A who's who of conservative writers are taking up the subject of parenting, more specifically what they call the criminalization of parenthood because of several high profile cases in which parents have been arrested for endangering their children who skipped church or played unsupervised in a park.
These Michael Brendan Dougherty paragraphs sum up their angst:
My own childhood seems to have become illegal. I was the son of a single mother. During summers I would explore my neighborhood, visit friends' houses, walk to a pond to fish, ride my bike from our home in Bloomfield, New Jersey, to the abandoned lots of Newark, and jump it over curbs. I could be unsupervised from 10 in the morning until 8:30 at night, when the streetlights started coming on. If I was home with my grandmother, sometimes she would leave me alone to do grocery shopping.
As early as seven years old, I was allowed to walk over a mile to school. I traveled long commercial streets like Bloomfield Avenue, and went under the overpass of the Garden State Parkway, all during a time when violent crime rates were much much higher than they are today. The worst that ever happened to me was that I got punched in the the head by a junkie. But I told my D.A.R.E officer, spent an afternoon looking at photos of local junkies and ne'er-do-wells, and got over it, having learned the valuable lesson that I could take a punch in the head. [Dougherty 7/21/14]Gracy Olmstead offers a big picture summary:
This is the unfortunate result of living in a world where parenting is no longer supported and bolstered by private association and community. If only there had been a family member, friend, or church member who had volunteered to watch Harrell’s little girl. If only the “good samaritan” at the dollar store had considered calling Justin’s father, or offered to take the boys home. We live in a society that neglects the sort of private stewardship that could foster truly safe environments for our children—and unfortunately, when parents are thrown into prison, it hardly seems to create more safe surroundings for these kids [Olmstead 7/17/14].Each writer, however, is pretty vague on solutions.In fact, they seem to be resigned to bemoaning the status quo or describing how the country came to this state. Radley Balko offers no solutions at all; he merely decries the situation:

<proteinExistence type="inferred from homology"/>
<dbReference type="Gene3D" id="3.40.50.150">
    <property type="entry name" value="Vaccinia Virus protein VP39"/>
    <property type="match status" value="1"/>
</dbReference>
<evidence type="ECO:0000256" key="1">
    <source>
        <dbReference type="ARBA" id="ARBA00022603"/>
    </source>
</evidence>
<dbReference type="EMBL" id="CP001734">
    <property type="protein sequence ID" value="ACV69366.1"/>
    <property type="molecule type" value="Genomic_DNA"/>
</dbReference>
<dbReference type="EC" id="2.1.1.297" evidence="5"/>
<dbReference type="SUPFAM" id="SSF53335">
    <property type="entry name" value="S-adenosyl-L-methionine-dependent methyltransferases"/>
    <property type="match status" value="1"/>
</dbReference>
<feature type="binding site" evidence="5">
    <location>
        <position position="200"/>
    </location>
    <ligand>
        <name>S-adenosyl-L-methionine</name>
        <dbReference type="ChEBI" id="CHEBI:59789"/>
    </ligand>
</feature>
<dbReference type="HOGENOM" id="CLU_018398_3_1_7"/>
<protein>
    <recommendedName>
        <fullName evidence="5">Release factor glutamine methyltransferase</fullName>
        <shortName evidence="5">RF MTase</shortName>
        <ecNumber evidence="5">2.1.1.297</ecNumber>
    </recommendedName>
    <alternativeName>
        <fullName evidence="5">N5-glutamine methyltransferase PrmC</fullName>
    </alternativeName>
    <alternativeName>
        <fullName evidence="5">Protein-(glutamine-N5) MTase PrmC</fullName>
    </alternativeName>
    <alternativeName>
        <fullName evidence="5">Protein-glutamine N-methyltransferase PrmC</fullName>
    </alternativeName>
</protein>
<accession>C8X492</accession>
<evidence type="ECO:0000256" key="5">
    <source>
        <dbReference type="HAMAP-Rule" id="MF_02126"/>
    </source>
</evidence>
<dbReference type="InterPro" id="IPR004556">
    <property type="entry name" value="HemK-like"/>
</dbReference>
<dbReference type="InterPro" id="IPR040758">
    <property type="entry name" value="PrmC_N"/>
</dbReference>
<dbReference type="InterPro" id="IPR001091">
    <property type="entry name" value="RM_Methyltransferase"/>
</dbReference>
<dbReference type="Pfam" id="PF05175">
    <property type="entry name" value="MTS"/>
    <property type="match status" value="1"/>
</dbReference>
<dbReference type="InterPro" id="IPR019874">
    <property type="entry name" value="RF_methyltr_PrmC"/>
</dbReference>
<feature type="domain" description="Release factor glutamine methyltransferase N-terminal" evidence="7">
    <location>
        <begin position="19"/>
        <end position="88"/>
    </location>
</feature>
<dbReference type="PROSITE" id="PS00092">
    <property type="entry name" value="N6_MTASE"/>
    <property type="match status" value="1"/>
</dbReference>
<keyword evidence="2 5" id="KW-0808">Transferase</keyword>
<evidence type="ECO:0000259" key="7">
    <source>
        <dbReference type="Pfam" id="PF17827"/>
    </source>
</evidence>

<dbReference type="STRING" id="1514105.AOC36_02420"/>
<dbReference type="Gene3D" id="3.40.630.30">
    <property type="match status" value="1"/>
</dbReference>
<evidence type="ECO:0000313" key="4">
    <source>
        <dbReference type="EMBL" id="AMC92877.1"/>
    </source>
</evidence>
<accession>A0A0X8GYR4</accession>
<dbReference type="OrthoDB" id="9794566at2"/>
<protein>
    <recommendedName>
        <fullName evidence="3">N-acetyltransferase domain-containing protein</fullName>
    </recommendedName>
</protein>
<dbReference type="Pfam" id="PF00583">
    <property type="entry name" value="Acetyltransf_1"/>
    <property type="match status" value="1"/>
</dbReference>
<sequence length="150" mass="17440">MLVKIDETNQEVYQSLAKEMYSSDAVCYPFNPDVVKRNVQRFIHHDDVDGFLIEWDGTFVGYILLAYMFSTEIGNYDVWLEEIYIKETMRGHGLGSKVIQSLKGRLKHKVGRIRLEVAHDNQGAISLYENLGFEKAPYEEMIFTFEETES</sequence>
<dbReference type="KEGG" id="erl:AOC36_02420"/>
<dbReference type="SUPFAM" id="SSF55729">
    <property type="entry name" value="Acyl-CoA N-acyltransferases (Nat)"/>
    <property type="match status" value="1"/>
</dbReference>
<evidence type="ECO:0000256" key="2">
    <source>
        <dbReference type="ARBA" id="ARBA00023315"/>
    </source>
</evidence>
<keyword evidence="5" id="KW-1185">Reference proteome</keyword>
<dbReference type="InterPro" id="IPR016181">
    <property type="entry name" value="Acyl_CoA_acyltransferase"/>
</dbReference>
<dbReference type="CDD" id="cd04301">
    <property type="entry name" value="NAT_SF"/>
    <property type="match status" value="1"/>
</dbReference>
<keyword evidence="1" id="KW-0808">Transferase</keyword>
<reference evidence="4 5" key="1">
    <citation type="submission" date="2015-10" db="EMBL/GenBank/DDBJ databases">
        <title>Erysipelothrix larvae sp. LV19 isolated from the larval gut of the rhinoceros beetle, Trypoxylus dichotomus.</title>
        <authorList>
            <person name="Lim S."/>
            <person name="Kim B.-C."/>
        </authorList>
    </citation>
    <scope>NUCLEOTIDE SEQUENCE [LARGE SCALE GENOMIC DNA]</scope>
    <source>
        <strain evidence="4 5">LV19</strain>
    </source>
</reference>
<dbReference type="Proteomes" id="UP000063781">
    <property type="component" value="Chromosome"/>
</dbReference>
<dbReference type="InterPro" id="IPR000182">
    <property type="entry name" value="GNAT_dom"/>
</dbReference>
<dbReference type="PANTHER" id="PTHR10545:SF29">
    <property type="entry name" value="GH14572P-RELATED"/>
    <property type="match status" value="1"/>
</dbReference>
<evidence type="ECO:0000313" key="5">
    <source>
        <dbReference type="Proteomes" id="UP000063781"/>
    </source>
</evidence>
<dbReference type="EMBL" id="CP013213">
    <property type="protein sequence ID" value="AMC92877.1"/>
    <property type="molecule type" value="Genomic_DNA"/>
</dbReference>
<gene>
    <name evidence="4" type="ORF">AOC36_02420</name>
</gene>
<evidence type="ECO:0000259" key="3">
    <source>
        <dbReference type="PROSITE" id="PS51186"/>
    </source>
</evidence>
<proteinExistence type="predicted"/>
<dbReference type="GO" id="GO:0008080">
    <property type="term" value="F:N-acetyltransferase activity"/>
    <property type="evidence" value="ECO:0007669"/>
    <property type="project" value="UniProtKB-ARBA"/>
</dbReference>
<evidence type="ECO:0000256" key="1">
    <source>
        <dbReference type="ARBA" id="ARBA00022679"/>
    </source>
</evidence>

You needn’t approve of the parents’ actions in any of these cases to understand that dumping them into the criminal justice system is a terribly counterproductive way of addressing their mistakes. (And I’m not at all convinced that three of the four stories were even mistakes.) The mere fact that state officials were essentially micromanaging these parents’ decisions is creepy enough. That the consequences for the “wrong” decision are criminal is downright scary.
It doesn’t benefit these kids in the least to give their parents a criminal record, smear their parents’ names in their neighborhoods and communities and make it more difficult for their parents to find a job.[Balko 7/14/14]Ross Douthat wants to require work, ensure liberty, and avoid a police state without saying how such a miracle can happen.
And then finally there’s a policy element — the way these trends interact not only with the rise of single parenthood, but also with a welfare system whose work requirements can put a single mother behind a fast-food counter while her kid is out of school.
This last issue presents a distinctive challenge to conservatives like me, who believe such work requirements are essential. If we want women like Debra Harrell to take jobs instead of welfare, we have to also find a way to defend their liberty as parents, instead of expecting them to hover like helicopters and then literally arresting them if they don’t.
Otherwise we’ll be throwing up defenses against big government, while ignoring a police state growing in our midst.[Douthat 7/20/14].Dougherty believes restoring community is impossible and conservatives should, therefore, seek to reform the state:
There are two ways to solve the dilemma. The first is a return of those communities, something that seems less likely in an America that is more mobile and more influenced by immigration, which results in constant neighborhood flux. The other is to reform the state's institutions so that they might actually assist parents — not just punish, shame, and harass them. [Dougherty 7/21/14]Olmstead points out that Robert Nisbet who Dougherty describes as a "communitarian libertarian" predicted the phenomenon but offers no real ideas to correct it.
Nisbet predicted that, in a society without strong private associations, the State would take their place — assuming the role of the church, the schoolroom, and the family, asserting a "primacy of claim" upon our children. "It is hard to overlook the fact," he wrote, "that the State and politics have become suffused by qualities formerly inherent only in the family or the church." In this world, the term "nanny state" takes on a very literal meaning. [Olmstead 7/17/14]].I don't know what a society based on "communitarian libertarianism" would look like. Having read Appiah and Nozick, I'd suggest the term is a classic oxymoron. Still, arresting a parent because a kid acted like a kid and skipped church gives the state too much power, and the parents who hover like an AH-64D Apache Longbow may be a bit too individualistic to allow a community to thrive. It may not take a village or a superhero but an oxymoron to raise a child. Good luck on getting people to accept policy options based on those premises.